This inference lesson integrates a student's creative writing with the skill. They enjoy bringing the two together. Although they are inferencing often, I want them to practice frequently so it becomes a skill that doesn't intimidate. With CCS, our students have the opportunity to focus on upper level thinking in a way they never did before. Inferencing is a skill that will aid them in many aspects of life, and when they leave my 5th grade, I expect their ability to be proficient.
The students read and make inferences on practice sheets to review the meaning of inference and recognize how to draw conclusions using textual cues. Inference Practice: Who Am I? Some kids volunteer to contribute to the "Inference Clues" Smart Board as they come across key words, or inferences themselves. Most kids were more interested in completing their work then running up to the Smart Board. It's amazing how four years of this technology has made it run of the mill. I think about my kids in the first two years, and it was nearly impossible to keep them away!
After they've finished with the practice sheets, it's time to connect the inference practice with Literature. The students read two passages from, The Wonderful Wizard of Oz and write inferences for two questions from each. They are creating writing pieces that encourage readers to make inferences because you can't WRITE an inference.
This is a model for their next assignment. They must write a story that contains inferences. This can be tricky because they're creating writing pieces that encourage readers to make inferences knowing they can't WRITE an inference, just identify them. This story may be based on a known piece of literature, such as The Wonderful Wizard of Oz, or they can create their own. The stories must be at least 3/4 of the page in length so there's room to contain more than one inference.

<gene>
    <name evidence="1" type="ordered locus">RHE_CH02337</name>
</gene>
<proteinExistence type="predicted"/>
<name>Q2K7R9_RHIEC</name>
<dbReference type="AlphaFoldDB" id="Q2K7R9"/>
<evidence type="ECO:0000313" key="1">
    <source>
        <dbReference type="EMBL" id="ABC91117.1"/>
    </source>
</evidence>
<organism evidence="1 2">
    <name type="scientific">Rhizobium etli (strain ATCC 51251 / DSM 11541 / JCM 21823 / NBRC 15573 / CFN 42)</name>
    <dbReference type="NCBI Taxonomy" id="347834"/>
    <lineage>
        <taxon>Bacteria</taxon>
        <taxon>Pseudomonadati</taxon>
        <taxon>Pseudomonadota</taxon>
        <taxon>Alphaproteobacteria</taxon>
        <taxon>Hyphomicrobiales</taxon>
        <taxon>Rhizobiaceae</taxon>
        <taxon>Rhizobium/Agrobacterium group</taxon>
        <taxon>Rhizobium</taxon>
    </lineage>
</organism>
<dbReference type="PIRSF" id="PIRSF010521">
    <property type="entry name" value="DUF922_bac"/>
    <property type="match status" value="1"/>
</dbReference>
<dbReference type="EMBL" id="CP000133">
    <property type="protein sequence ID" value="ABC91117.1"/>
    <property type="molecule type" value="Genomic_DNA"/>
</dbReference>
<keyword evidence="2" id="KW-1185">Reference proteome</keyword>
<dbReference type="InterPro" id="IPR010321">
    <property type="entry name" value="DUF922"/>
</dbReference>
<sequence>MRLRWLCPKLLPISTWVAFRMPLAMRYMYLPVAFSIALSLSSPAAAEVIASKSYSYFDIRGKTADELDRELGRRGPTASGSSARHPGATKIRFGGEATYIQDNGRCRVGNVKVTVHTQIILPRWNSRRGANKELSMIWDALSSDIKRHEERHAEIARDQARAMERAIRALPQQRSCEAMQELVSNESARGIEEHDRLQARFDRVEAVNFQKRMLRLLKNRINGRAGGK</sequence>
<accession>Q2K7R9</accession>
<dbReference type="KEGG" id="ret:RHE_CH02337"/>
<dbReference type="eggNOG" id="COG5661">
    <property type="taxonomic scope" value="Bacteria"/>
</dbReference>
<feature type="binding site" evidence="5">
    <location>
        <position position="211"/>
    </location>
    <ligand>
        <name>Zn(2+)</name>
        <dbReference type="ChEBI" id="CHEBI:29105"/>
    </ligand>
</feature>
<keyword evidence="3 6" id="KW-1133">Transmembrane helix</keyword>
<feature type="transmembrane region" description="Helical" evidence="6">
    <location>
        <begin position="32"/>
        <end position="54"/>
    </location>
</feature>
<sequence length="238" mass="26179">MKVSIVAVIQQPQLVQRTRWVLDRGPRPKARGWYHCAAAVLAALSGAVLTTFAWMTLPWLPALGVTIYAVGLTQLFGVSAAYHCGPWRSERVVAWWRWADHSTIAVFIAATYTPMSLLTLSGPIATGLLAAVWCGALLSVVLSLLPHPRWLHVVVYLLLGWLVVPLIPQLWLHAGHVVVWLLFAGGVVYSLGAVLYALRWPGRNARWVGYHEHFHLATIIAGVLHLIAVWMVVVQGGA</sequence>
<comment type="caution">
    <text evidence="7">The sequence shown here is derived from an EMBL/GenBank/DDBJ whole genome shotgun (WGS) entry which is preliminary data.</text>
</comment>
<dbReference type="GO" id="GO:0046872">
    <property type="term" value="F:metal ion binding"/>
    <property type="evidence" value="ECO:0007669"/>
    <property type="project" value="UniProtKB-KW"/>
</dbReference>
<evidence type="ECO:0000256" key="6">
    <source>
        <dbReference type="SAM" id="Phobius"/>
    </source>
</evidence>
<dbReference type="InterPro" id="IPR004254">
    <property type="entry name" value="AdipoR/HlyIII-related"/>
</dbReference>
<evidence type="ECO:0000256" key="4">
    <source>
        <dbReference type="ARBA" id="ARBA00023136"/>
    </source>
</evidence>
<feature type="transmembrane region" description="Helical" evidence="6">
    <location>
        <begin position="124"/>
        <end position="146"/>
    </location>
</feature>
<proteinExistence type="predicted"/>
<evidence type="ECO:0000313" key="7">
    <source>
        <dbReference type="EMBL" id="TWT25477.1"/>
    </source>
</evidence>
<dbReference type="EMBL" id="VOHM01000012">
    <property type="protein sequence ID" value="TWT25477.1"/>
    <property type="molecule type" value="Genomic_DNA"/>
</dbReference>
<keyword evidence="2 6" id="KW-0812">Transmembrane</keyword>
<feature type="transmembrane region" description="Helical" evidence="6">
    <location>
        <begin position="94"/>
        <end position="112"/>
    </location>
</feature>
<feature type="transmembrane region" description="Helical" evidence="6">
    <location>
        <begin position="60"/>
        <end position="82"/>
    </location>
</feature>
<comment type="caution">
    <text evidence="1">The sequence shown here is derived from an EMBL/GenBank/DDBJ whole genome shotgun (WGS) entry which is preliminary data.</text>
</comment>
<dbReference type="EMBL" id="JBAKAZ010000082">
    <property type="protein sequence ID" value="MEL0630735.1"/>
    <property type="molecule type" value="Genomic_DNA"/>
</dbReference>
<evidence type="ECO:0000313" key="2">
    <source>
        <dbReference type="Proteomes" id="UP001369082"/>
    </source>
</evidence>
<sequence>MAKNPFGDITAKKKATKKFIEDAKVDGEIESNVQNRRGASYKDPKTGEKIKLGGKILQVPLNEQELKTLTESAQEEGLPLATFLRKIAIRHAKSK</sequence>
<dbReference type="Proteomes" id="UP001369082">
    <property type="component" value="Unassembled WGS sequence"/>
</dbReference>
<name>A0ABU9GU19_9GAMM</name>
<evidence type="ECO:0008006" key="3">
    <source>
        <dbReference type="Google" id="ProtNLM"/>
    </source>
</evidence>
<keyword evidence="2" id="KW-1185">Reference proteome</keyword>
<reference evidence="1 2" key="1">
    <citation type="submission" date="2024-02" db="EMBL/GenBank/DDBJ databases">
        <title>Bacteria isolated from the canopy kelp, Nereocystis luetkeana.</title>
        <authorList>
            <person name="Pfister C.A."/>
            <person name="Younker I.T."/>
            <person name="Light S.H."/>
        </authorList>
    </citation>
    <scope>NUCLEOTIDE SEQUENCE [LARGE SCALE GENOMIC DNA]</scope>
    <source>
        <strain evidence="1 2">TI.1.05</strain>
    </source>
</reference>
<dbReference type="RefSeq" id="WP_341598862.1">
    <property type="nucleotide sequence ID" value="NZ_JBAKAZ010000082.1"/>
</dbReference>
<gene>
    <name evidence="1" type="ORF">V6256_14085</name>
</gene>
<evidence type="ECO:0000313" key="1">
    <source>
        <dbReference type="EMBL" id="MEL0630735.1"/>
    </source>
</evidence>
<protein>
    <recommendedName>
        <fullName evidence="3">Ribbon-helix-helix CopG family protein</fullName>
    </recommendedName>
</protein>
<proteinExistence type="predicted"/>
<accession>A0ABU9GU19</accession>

Once they're finished with their story, they go back to what they've written and determine inferences they can use to develop questions. When they read the model passages, they answered inference questions about the text. As they are now the authors, it's up to them to know the inferences they created. They don't fill in answers for these questions because that will be completed in the Closure activity by another student.
*A wonderful resource for many more inference practice ideas can be found here.
Collect all of the Inference Stories and mix them up. Pass them back randomly to everyone, asking them to trade if they get their own Inference Story back by coincidence.
When everyone has a classmate's story, they quietly read the passage in front of them, then go back and answer the provided questions. Before they begin, I tell them when they go to answer the question, they must also ask themself if it's a knowledge question (they can find the exact answer in the text) or a true inference (they must draw conclusions about how to answer based on the text.) This is a good chance to peer edit such work and mark these questions as knowledge or inference based.
Student Example 3 with "reader's" notes
When kids write their inference questions, they often don't do it correctly. I like to review just the writing of inference questions when time permits. This can be done by asking them to look around the room and write questions about what they think is going on. Once we go through their questions and determine that they are correctly written, I remind them they just wrote a bunch of inference questions. It's not that they CAN'T do it, they just need practice. Knowledge based is basic and it's easy to go basic.
To sum it up...readers first determine whether or not the questions are inference based and change them to inference based if they are not. They then answer the question as it was originally written, and leave the inference question they correctly wrote for the owner of the story to answer.